Ecotourism, stunning nature lure visitors to Lebanon’s Bekaa Valley
TAANAYEL, Lebanon - Ecotourism is rising as a trend to attract tourists to Lebanon and encourage the country’s citizens to work on protecting their heritage, environment and ecology while helping sustain rural communities.
Projects geared to preserve the ecology and entice tourism have been popping up in various regions, a big challenge in Lebanon where concrete structures are mushrooming at the expense of green areas.
More people are showing interest in nature conservation because it is profitable and there is an economic need for it, said Chaker Noon, co-founder of Baldati, an ecology-oriented NGO.
“Hotels are becoming very expensive and require big investments, whereas ecological projects, such as camping sites, guest houses and ecolodges are simple and much more affordable to people willing to invest in tourism,” Noon said.
“In the past, regular tourism amounted to some 80% of tourism activity globally. Today, things have changed. People are returning to nature, looking for new experiences and new sensations.
“Lebanon has all the elements for developing an ecotourism industry, including a beautiful nature, creative entrepreneurship and good services. This has helped a lot in boosting ecotourism in addition to the fact that people are becoming more aware of environmental issues.”
New conservation laws, especially regarding strict construction regulations to safeguard green spaces, are being introduced by municipalities in rural areas, Noon noted.
“It is in the people’s interest to preserve nature. Having a piece of land next to a polluted river, for instance, won’t be useful. If a tree can be a source of income, why not sustain it? There is no harm in making profitable investments while preserving the ecology. Sustainability here serves the environment as well as the economy and the society,” Noon said.
While it is a fairly new trend in Lebanon, ecotourism started in Europe in the late 1970s as an alternative to mass tourism, which was damaging the environment and undermining local communities, traditions and cultural heritage.
A softer kind of tourism was needed, one that would protect an area’s natural and cultural legacy as well as educate the traveller and secure funds for ecological conservation, aiding economic development and empowering local communities.
“The lodges are built by local people in the traditional way, using materials that are found locally, such as wood, hay, mud and clay,” said Fadi Firzli, manager of Ecolodge in Taanayel, one of the oldest ecological accommodations mushrooming in the Bekaa Valley in eastern Lebanon.
“The aim was to rebuild typical houses of the Bekaa region, which are disappearing and being replaced by cement constructions that are harmful to the environment,” Firzli said. “To work with people and material in proximity, means fewer cars, less carbon and work as a community. It is much cheaper, healthier and environment-friendly.”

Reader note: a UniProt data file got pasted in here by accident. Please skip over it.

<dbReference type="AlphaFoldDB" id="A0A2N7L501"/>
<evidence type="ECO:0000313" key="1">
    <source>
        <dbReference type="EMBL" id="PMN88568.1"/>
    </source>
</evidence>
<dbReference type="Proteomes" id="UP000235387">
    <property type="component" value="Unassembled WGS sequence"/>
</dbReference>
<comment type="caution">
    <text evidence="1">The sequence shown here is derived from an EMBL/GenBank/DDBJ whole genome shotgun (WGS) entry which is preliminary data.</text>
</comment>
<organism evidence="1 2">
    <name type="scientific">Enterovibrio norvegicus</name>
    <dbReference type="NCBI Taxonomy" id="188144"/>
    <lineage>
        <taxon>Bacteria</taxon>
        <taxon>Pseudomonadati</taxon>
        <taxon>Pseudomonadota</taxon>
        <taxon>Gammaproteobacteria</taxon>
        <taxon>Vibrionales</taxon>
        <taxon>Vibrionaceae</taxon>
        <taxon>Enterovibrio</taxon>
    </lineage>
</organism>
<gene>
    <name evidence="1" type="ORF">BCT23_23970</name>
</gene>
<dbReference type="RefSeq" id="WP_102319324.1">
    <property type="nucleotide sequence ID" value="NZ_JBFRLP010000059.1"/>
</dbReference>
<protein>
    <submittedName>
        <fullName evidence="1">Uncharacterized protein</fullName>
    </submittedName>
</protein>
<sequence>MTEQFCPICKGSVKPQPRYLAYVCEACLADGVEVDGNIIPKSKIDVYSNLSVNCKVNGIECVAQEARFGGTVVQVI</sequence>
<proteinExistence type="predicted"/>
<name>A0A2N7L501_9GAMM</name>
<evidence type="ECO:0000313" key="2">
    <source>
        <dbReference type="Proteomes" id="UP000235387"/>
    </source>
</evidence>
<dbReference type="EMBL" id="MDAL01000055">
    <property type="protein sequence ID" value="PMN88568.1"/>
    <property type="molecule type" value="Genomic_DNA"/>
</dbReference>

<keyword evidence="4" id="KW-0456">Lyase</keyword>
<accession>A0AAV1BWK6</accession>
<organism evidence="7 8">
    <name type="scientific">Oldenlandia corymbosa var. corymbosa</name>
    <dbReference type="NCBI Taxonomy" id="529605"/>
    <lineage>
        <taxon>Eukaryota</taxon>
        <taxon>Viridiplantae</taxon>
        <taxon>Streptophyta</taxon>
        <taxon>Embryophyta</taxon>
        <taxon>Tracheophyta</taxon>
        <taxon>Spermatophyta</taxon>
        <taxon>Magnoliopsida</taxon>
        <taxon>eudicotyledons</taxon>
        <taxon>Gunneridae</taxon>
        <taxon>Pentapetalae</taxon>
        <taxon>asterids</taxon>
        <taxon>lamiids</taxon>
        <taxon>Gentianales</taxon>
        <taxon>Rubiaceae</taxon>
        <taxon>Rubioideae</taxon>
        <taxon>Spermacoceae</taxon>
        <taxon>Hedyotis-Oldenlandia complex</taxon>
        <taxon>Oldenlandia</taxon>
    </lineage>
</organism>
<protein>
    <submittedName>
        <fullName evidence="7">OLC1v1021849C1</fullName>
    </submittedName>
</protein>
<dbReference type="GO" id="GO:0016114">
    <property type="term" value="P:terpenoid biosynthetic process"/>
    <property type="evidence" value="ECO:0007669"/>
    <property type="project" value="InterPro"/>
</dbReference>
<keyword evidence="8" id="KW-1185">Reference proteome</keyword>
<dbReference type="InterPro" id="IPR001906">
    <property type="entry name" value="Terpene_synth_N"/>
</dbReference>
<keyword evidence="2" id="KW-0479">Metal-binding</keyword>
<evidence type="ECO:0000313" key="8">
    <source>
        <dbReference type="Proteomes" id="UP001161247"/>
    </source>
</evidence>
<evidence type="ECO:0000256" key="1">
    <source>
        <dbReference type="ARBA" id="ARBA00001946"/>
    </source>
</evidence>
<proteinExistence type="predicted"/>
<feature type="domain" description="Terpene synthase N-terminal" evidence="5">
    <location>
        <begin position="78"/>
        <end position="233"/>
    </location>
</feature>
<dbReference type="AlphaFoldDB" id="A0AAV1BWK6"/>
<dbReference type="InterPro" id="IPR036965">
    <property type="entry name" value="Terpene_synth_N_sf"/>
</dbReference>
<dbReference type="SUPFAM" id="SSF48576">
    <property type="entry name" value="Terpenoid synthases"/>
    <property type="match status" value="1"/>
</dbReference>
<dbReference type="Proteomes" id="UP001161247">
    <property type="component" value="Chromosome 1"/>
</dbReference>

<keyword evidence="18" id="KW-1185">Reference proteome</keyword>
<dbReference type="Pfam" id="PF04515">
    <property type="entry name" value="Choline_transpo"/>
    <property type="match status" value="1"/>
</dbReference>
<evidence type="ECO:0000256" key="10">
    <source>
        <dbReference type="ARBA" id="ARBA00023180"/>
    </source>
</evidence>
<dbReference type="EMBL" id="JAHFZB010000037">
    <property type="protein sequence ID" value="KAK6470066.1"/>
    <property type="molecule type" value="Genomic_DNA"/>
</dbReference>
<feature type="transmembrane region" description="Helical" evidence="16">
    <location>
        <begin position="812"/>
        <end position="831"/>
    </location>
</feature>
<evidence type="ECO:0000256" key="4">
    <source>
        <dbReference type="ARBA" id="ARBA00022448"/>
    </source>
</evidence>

Many say ecotourism in Lebanon started because it was a global trend that appealed to the Lebanese who like to stay in vogue. Nonetheless, the approach is attracting foreign and local visitors.
French-Japanese tourist Arkane Monavon, a guest at Ecolodge, said when she travels she always looks for authentic and traditional places that “have a soul” rather than regular hotels.
“Experiencing how people live and eat helps understand the history of a place. One can sleep in a concrete room anywhere but when you stay in places like this, it is a different experience. Your entire body can feel it,” Monavon said.
Salwa Nakhleh, a French-Lebanese raised in France, has visited Lebanon more than once but never stayed in an ecolodge before.
“I booked online after seeing the photos. I love nature and I saw that you sleep on mattresses on the floor in traditional mud houses and a village environment, so I thought that suits me and I was nicely surprised,” Nakhleh said.
She said she did not mind waking up to the sound of a rooster crowing. “When one chooses to stay in the countryside and in the nature one should expect the sounds of birds… It is much better than hearing the noise of cars and traffic,” she said.
Noon said he is confident ecotourism will grow in Lebanon as the Lebanese become aware of the advantages of preserving the environment — economically, socially and health wise.
“The young generation is increasingly appreciating the trend and they are more aware and better educated about the environment. The ecotourism business is attracting more investors who see in it a good source of income that doesn’t require investment of big money,” Noon said.